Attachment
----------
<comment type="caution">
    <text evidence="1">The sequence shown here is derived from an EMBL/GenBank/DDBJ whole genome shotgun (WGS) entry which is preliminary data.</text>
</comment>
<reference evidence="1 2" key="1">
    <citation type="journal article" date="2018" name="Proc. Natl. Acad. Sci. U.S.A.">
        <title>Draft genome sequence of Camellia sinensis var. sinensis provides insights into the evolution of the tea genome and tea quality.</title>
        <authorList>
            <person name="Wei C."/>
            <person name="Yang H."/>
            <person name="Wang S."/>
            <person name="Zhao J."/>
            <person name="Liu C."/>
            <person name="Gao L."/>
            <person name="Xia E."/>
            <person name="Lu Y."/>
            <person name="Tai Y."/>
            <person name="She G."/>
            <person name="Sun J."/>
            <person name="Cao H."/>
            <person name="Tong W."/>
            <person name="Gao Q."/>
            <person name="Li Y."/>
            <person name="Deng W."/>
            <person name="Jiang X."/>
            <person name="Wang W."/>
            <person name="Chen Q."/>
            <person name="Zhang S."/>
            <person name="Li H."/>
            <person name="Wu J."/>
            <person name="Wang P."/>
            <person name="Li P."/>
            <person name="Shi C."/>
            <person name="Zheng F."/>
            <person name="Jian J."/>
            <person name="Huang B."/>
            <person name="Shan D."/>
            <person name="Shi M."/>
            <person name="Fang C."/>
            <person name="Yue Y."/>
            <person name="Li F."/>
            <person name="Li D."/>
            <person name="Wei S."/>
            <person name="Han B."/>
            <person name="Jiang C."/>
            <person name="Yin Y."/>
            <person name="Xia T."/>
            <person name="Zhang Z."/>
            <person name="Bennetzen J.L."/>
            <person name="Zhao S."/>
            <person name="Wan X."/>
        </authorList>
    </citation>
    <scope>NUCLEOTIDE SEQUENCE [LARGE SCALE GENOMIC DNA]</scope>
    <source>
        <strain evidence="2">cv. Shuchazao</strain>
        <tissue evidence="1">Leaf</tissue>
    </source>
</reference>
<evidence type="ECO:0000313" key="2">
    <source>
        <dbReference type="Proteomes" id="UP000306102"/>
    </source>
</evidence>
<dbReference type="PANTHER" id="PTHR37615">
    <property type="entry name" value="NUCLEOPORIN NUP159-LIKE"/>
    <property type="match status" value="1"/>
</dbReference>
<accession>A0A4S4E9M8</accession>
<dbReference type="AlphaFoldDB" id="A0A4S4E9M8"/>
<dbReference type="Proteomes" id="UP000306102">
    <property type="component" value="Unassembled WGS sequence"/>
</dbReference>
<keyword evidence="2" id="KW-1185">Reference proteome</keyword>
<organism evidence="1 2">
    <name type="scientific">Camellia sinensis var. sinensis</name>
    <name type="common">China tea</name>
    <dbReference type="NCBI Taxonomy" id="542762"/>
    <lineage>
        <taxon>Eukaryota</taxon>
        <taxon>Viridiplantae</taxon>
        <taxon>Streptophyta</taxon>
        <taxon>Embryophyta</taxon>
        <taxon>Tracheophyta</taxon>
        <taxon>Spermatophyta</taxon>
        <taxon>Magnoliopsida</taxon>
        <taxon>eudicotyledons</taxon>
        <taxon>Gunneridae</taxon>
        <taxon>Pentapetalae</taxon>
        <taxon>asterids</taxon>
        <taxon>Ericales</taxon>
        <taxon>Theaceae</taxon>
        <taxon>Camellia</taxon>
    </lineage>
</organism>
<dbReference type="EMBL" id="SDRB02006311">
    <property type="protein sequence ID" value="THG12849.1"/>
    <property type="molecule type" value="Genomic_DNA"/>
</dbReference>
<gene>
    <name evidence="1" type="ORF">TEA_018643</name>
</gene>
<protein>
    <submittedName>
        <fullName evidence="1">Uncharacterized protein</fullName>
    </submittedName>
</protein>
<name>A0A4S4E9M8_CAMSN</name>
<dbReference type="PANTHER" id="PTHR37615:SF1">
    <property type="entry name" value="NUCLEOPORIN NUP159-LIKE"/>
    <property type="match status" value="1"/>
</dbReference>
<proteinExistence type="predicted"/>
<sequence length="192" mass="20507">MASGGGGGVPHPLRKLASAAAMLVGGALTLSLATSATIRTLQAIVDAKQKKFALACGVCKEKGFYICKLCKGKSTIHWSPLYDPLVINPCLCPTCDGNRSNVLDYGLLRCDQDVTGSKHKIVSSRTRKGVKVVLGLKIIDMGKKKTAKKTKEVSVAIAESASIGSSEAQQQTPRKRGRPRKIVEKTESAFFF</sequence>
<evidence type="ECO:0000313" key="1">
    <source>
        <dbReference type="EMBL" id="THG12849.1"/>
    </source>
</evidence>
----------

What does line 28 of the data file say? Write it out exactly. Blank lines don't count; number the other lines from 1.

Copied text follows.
            <person name="Li H."/>